♦ [Author] David Morell [sic] cites Audie Murphy as the inspiration for the character of John Rambo.
♦ In the movie, […] Murphy does his one-man standoff on top of a medium M-4 Sherman tank. [In] real life it happened on top of an M10 Wolverine tank destroyer.
♦ Audie Murphy’s feats of heroism and his much decorated status have been compared to those of his counterpart during World War I, Sgt. Alvin C. York […].
Murphy […] wrote poetry and songs, and, himself a sufferer, was among the first advocates for Post-Traumatic Stress Disorder. He died on May 28, 1971, when the private airplane in which he was riding crashed.
Ninety years ago, today, the obscure, low budget, black & white western film The Cheyenne Kid was released. Directed and co-written by Jacques Jaccard, it starred Jay Wilsey, Joan Jaccard (Catherine Dirking), Yakima Canutt (co-writer & stuntman), Jack Mower and Frank Ellis.
Buck Allen, The Cheyenne Kid, has been accused of holding up the payroll car of the Cody Dam Construction Company and is being pursued by U.S. Marshal Utah Kane and, Sheriff Hank Bates but, they lose him. Buck proceeds to the home of Betty Thorpe, where he meets Duke Porter, who is posing as his friend. [Duke], who advised him that, by running away from the law, he can keep out of jail and force the guilty party to confess. Hiding in the barn, he hears a conversation between Gorman and Madge. [H]e leaps to the floor as Gorman runs out. Gorman shoots at him but, hits Madge instead. The Marshal and Sheriff ride up and Buck, knowing that Madge needs medical attention, gives himself up and, is jailed. Marshal Kane believes that Buck is innocent and is on the hunt for the guilty party but, allows the sheriff to believe that Buck is guilty. Kane has the sheriff bring Gorman to the jail and, tells Buck and Gorman of an old Indian legend that, when two people are given one weapon between them, the survivor will be the innocent party. He throws a bull-whip between them and says that is the weapon.
In the trivia section, there is one entry:
This film is presumed lost. Please check your attic.
Thirty-five years ago, today, the #1 film at the box office was Splash, starring Tom Hanks, Daryl Hannah, Eugene Levy, John Candy, Dody Goodman, Shecky Greene, Rance Howard, Cheryl Howard, Clint Howard and Bill Smitrovich. A Rom-Com fantasy, it was directed by Ron Howard, produced by Brian Grazer and, the story was developed by Grazer and Bruce Jay Friedman. The screenplay was written by Lowell Ganz and Marc ‘Babaloo’ Mandel with music by Lee Holdridge.
Alan [sic] Bauer nearly drowned as a child but, has memories of being saved by a young mermaid. He manages his family’s wholesale fruit and vegetable business and, continues his search to find true love. Along with his feelings, Allen must also contend with his womanizing older brother Freddie, who takes love less seriously than his brother. When he is jilted as an adult and loses his wallet in the surf, the young mermaid tries to return it. They are soul mates who have been meant for each other but, Madison fears how he will react when he finds out she is not human.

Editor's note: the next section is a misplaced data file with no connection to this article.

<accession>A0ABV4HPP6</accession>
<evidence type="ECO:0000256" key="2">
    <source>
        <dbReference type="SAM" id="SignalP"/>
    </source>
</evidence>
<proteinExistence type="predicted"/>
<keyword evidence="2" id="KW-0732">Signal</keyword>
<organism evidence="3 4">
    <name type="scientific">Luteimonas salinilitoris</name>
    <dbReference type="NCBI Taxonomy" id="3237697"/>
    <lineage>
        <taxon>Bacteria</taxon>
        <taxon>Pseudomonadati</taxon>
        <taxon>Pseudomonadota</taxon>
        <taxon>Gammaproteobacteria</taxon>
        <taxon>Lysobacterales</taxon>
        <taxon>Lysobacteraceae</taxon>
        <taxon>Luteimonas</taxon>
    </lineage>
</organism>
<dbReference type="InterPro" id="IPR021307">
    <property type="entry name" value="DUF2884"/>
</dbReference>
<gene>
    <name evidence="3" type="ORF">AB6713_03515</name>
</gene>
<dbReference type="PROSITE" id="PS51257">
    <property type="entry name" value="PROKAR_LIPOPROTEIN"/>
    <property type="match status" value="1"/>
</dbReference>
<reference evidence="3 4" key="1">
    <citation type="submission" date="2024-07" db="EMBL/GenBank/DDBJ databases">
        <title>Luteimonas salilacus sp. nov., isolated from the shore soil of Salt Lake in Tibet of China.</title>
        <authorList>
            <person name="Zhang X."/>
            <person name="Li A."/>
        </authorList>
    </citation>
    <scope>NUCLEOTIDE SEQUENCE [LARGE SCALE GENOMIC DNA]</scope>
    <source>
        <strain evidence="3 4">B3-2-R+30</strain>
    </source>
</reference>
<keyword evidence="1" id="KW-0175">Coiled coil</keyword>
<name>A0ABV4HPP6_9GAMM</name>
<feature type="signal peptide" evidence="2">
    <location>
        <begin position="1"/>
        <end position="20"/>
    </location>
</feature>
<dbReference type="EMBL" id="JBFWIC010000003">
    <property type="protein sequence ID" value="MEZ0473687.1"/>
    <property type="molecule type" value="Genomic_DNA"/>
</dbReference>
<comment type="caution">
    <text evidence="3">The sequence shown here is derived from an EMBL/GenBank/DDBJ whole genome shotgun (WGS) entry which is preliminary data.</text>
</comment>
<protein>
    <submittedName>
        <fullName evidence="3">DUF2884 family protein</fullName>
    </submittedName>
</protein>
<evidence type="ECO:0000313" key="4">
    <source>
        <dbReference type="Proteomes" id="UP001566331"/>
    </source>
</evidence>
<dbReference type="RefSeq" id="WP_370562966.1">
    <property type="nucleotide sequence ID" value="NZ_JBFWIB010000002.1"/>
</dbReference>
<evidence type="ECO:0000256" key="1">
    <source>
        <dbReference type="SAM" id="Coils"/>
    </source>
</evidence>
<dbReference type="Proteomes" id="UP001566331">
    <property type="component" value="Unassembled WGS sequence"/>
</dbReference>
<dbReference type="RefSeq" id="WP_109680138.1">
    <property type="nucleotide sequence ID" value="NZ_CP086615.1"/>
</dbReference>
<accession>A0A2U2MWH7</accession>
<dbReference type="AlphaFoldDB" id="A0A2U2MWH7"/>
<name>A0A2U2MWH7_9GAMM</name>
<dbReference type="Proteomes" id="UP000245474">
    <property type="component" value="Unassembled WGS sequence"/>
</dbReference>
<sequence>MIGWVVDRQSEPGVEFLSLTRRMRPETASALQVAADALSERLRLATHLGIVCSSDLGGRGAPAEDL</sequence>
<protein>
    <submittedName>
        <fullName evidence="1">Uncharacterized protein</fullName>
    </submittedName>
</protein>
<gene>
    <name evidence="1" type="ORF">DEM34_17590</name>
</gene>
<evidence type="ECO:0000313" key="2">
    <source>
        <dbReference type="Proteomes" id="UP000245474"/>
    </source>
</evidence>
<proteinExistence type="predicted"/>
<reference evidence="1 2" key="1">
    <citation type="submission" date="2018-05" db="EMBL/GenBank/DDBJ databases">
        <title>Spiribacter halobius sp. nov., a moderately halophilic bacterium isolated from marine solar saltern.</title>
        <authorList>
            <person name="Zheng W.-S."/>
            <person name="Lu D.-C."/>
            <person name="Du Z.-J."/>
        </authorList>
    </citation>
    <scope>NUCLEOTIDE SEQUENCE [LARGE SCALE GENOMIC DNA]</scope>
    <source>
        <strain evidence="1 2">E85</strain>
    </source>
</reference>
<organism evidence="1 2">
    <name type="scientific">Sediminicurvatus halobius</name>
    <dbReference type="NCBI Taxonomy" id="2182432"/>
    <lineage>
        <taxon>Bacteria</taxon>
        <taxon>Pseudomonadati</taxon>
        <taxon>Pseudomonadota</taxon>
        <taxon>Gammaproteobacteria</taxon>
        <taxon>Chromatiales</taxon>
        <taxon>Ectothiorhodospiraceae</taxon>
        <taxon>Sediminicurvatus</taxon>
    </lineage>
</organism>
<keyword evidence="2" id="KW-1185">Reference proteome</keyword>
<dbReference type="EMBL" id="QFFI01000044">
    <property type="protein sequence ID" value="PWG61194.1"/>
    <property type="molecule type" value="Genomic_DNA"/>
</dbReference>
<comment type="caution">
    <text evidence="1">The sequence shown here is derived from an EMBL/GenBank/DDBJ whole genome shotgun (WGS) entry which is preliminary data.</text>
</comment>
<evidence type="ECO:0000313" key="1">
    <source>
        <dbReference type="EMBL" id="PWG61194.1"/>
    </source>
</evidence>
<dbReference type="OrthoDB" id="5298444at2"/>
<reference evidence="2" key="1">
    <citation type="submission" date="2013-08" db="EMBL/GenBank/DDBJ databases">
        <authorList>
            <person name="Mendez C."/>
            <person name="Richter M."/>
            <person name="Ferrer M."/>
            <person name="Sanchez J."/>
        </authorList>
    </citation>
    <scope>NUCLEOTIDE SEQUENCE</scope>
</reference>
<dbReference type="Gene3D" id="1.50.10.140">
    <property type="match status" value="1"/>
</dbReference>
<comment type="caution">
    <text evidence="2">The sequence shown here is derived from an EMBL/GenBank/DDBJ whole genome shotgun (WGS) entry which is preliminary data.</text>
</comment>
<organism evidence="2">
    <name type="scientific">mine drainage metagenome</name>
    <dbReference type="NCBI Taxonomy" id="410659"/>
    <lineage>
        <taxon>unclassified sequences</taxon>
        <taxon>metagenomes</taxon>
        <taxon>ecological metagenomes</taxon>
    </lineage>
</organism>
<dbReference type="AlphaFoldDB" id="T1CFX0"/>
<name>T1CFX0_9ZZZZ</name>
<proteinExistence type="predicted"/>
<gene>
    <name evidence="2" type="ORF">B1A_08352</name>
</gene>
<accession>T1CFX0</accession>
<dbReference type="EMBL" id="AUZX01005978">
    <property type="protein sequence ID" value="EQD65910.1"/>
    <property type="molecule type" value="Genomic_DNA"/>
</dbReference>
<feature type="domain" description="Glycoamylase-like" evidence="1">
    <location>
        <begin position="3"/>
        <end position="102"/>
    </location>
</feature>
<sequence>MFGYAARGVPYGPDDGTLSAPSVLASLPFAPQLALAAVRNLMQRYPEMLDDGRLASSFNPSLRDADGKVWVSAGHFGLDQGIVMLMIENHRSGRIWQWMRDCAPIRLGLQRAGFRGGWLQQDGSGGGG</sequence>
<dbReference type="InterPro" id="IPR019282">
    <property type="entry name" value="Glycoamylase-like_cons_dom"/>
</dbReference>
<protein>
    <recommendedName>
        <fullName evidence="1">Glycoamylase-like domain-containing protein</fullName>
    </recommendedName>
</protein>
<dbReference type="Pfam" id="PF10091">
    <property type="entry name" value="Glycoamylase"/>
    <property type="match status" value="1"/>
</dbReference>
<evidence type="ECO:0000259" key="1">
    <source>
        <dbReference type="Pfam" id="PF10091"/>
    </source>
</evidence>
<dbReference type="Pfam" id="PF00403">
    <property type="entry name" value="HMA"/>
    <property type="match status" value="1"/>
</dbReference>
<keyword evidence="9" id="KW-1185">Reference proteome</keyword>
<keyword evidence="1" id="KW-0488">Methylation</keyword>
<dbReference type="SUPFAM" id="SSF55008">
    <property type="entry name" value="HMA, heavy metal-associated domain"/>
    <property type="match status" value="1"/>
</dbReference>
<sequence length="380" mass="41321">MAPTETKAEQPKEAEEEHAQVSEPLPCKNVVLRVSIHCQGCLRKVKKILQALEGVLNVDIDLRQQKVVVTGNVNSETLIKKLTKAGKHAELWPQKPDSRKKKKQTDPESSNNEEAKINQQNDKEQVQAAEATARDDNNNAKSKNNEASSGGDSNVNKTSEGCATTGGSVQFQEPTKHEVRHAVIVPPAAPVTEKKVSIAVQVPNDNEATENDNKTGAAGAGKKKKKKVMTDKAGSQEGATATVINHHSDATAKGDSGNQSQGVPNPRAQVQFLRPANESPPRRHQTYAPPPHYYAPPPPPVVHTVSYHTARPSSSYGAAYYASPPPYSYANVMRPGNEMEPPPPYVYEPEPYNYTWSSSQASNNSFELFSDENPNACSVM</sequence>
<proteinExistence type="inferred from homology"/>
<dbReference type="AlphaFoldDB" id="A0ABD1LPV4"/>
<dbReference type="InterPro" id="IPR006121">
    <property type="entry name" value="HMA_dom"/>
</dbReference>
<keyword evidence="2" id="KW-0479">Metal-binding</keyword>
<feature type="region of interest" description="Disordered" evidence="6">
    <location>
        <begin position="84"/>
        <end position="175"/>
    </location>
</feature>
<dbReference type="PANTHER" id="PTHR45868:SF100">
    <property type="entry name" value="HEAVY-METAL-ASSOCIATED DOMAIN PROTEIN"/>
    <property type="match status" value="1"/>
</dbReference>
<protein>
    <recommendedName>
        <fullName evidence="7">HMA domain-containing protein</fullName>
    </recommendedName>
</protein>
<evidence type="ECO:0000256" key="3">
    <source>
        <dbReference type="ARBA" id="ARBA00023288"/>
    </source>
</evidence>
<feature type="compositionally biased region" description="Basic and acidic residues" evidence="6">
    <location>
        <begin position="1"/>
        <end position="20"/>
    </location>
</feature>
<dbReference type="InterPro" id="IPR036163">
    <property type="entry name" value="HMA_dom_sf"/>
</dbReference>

From Brian Grazer:
“Tom came in wearing these 501 Levi’s and construction boots and a T-shirt. He wasn’t nervous at all – and here’s a guy who had never had a major movie. I thought, why is this guy so calm? But we read him and we liked him and we hired him right away.”
On Hannah’s abilities, Grazer states “[…] while we were testing Daryl [Hannah] in her tail underwater, we noticed how well she swam. Then we realized that she was as good, if not better, than her stunt doubles. Her endurance was actually better than theirs. We began wondering if Daryl couldn’t do all the scenes herself and she happily agreed, which certainly helped the movie’s credibility.
From Tom Hanks:
“They’re very, very funny guys (Candy & Levy). But my job in Splash was not to be particularly funny. That’s what Ron [Howard] kept drilling into me.”
Learning a valuable lesson from Howard, he recalls being unprepared…”It took longer to shoot than it should have, and when we were done with the scene, Ron said, “You know, you should have been a little more prepared.” He didn’t yell at me. He probably knew that if he had yelled, I’d be paste for the rest of the day. He just let me know in no uncertain terms that I was starring in this movie and with that comes huge responsibilities, and one of them is to be ready to go. I’ve never forgotten that.”
From Daryl Hannah:
[…] having to lie still for three hours every day for technicians to put her into the 35 lbs. rubber fin, she states “At lunch they’d yank me out on a crane and plop me on the deck. I couldn’t eat because I couldn’t go to the bathroom. I just lay there shivering with barnacles in my hair, soaking wet. And underwater it was difficult because I was not able to see since I couldn’t wear a mask. I had to trust the guys to get air to me. It was difficult and we worked long hours but, it seemed more like playing than work. It was real magical down there.”
♦ This film was the first to be released by the new Touchstone Films.
♦ According to the Biography Channel, Bill Murray and P.J. Soles (Stripes) were considered for the roles of Allen and Madison, but Murray turned it down.
♦ Daryl Hannah swam with the mermaid tail so fast that her safety team could not keep pace with her.
♦ A vegetarian, Hannah refused to eat real lobster for the restaurant scene. The crew scooped out the insides of real, cooked lobsters and filled them with a thick, tofu-like paste. Ron Howard said [she] cried after each take over the deaths of the lobsters for their shells.
♦ Tom Hanks had trouble with the water scenes, partly because he was a smoker.
The movie received twelve nominations including the Academy Award for Best Original Screenplay and the Golden Globe for Best Motion Picture – Musical or Comedy. It won a National Society of Film Critics (NSFC) award for Best Screenplay and Daryl Hannah won the Saturn Award for Best Actress.
Love Came For Me Theme Song by Rita Coolidge